Announcing my Technical SEO Course on CXL Institute

If there was one thing that I could teach people in SEO, it was always the technical side of SEO that came up first. Mostly, because I think it’s a skill that doesn’t suit too many SEOs and there is already enough (good or bad, you’ll be the judge of that) content about the international, link building or content side of SEO out there. As technical SEO is getting more and more technical and in-depth about the subject itself, I’m excited to announce that I’m launching a new technical course with the folks of CXL institute.

The course will cover everything from structured data to XML sitemaps and back to some more basic on-page optimization. Along the way, I show you my process for auditing a site and coming up with the improvements. I’ll try to teach you about as many different issues and solutions as I could think of.

It’s not going to be ‘the most complete’ course ever on this topic, technical SEO evolves quickly, and likely some things will already be outdated now it’s published, while we have worked on it for months. But I’m going to do my best to inform you here and on CXL Institute about any changes or any improvements that we might be able to make in a future version. If you have any questions about the course or want to cheer me on, reach out via Twitter on @MartijnSch.


What books am I reading in 2019?

Update March 2019:  I’ve gone through a lot of the books rather quickly this year, that’s why I’ve added a couple of other books that I’d like to read to the bottom of the list.

For the last years, I wrote blog posts (2018, 2017 & 2016) listing the books that I read in the past year and that I wanted to be reading in that specific year. As always, the past year I didn’t read all the books that I’ve listed out in the blog post as I discovered some new ones and changed my focus during the year. But I did read a lot, wherein 2017 I read maybe 10-12 books in the last year (2018) it really took off and I read around 18-20 books.

What books I didn’t get to in 2018 and have re-added to the list:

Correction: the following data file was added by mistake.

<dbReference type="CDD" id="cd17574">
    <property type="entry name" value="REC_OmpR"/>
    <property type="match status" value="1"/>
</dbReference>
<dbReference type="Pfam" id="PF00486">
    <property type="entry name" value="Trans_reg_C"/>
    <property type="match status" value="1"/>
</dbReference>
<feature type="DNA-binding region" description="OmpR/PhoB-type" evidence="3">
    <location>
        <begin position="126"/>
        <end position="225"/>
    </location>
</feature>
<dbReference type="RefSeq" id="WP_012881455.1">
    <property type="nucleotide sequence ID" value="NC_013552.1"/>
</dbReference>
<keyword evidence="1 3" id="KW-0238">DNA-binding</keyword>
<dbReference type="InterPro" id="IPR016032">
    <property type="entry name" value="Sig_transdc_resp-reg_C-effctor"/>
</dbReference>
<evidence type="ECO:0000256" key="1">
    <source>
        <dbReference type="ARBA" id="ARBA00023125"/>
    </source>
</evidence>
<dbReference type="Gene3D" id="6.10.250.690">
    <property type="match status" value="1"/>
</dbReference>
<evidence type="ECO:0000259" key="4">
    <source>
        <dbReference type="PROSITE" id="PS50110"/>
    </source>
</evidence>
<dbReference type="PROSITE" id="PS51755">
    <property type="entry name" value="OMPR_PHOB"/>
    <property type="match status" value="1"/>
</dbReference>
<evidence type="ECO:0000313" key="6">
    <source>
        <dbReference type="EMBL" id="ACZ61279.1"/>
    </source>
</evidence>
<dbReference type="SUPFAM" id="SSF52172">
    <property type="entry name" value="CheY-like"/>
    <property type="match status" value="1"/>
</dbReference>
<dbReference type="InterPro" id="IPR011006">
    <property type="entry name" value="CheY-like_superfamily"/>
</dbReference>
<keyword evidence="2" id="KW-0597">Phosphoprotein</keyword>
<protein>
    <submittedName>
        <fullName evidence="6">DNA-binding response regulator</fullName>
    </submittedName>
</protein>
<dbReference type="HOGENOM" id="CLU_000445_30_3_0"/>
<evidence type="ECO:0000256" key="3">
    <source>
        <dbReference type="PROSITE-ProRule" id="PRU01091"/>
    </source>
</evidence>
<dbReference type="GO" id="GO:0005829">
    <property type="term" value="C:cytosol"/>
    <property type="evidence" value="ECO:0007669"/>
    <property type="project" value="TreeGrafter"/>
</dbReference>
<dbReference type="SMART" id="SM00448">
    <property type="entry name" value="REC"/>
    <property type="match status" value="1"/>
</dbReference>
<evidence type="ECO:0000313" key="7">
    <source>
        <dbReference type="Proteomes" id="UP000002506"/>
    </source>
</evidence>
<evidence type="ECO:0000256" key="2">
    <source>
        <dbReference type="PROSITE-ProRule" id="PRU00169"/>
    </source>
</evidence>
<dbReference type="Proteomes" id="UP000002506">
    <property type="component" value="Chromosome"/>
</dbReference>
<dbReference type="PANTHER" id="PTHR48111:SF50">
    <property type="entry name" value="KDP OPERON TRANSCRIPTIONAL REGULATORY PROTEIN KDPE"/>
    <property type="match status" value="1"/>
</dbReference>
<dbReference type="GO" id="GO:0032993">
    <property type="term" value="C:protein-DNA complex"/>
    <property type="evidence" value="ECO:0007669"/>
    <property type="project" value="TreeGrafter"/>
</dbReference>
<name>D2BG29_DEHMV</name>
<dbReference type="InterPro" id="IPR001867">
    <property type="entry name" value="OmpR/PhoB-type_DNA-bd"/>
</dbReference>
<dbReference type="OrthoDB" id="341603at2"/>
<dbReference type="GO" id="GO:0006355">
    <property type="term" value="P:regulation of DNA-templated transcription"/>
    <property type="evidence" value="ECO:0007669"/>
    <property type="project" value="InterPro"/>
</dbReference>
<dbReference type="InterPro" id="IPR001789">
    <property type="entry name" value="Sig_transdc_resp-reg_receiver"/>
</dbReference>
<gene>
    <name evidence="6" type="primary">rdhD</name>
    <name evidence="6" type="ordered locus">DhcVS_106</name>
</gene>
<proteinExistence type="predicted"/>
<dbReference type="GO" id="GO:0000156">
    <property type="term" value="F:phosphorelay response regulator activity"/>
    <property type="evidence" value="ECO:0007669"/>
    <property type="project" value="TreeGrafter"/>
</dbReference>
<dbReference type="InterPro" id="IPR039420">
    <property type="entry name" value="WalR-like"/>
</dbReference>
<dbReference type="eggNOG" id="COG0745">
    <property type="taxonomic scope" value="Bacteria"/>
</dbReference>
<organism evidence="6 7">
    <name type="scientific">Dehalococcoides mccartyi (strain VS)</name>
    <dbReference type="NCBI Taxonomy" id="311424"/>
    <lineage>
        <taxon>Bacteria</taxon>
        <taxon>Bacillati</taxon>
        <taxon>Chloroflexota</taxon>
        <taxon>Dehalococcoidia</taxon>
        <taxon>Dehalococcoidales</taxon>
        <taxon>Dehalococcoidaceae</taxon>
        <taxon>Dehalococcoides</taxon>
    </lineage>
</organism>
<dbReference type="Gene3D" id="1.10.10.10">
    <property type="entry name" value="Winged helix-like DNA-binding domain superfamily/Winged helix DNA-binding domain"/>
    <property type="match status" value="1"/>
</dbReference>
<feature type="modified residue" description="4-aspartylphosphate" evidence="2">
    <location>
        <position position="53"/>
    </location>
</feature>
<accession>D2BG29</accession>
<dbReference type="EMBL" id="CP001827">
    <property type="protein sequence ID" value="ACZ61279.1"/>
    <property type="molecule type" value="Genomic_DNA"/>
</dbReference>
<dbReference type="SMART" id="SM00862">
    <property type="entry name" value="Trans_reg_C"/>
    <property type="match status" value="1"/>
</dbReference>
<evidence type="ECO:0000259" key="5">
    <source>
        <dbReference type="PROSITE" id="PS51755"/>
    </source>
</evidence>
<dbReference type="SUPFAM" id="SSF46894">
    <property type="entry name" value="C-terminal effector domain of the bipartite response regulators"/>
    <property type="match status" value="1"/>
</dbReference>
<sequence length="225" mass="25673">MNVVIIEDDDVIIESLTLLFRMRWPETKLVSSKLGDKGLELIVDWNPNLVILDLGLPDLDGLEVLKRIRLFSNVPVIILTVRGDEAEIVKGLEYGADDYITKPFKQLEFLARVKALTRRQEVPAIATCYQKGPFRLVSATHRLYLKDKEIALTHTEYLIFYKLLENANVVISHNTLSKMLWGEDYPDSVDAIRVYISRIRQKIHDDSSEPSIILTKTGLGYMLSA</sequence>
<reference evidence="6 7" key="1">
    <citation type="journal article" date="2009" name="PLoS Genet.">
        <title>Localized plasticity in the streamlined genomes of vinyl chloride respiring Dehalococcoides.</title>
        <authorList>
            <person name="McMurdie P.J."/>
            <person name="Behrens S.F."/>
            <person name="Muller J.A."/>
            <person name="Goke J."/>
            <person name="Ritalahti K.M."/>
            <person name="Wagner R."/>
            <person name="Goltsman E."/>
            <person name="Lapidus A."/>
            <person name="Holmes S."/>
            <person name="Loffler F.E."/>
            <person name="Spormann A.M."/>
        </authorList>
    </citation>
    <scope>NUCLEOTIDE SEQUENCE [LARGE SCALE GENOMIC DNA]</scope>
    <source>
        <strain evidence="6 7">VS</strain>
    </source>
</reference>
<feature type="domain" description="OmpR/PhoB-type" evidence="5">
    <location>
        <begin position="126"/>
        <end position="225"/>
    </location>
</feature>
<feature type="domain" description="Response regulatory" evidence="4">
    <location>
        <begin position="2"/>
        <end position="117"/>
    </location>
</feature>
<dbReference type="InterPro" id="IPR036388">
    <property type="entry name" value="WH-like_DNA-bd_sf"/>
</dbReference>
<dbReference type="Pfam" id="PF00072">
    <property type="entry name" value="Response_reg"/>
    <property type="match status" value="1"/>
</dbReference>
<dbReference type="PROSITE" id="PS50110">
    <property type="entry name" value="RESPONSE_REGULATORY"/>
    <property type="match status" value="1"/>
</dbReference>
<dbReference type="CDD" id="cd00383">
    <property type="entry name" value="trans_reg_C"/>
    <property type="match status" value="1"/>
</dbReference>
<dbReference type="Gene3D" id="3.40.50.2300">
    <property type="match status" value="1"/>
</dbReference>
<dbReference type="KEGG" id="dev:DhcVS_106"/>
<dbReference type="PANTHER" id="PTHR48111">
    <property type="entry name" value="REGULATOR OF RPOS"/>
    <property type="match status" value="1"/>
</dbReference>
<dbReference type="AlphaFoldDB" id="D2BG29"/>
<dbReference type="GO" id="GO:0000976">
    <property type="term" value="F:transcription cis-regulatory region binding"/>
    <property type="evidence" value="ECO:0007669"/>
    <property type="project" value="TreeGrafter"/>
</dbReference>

What books I’d like to be reading in 2019:

  • Measure What Matters: I already started in this book by John Doerr. So far it’s a great read about everything OKRs (Objectives and Key Results). Starting at the history with Andy Grove and going into a lot of detail about how and why companies are using the goal-setting system these days and have been over the last decades. At multiple companies, I’ve worked with this system and it’s by far my favorite so I thought it wouldn’t hurt to get there.
  • Thinking in Bets: It got recommended to me by my good friend @RickDronkers who said it was a great read on game theory. Having heard more rumors about how cool this book is, I’d say it’s worth a shot :).
  • Blitzscaling: The latest book Reid Hoffman and Chris Yeh that summarizes most of the information that they’ve worked on during their research into how companies do Blitzscaling.
  • Chief Marketing Officers at Work: On the road to becoming CMO I always want to hear more from people already in that position what they value most and what they seem to work on and direct their attention to.
  • Conspiracy: The story about how Peter Thiel set up ways to get back at some of his ‘enemies’ is very intriguing to me and likely the main reason why this book is on my shortlist.
  • The Hard Thing About Hard Things: This book was on the shortlist for the biggest part of 2018 but I never got to reading it. Hopefully this year I finally read this Silicon Valley classic by Ben Horowitz.
  • The Strategist: On the business versus in the business, and being tactical versus very strategical.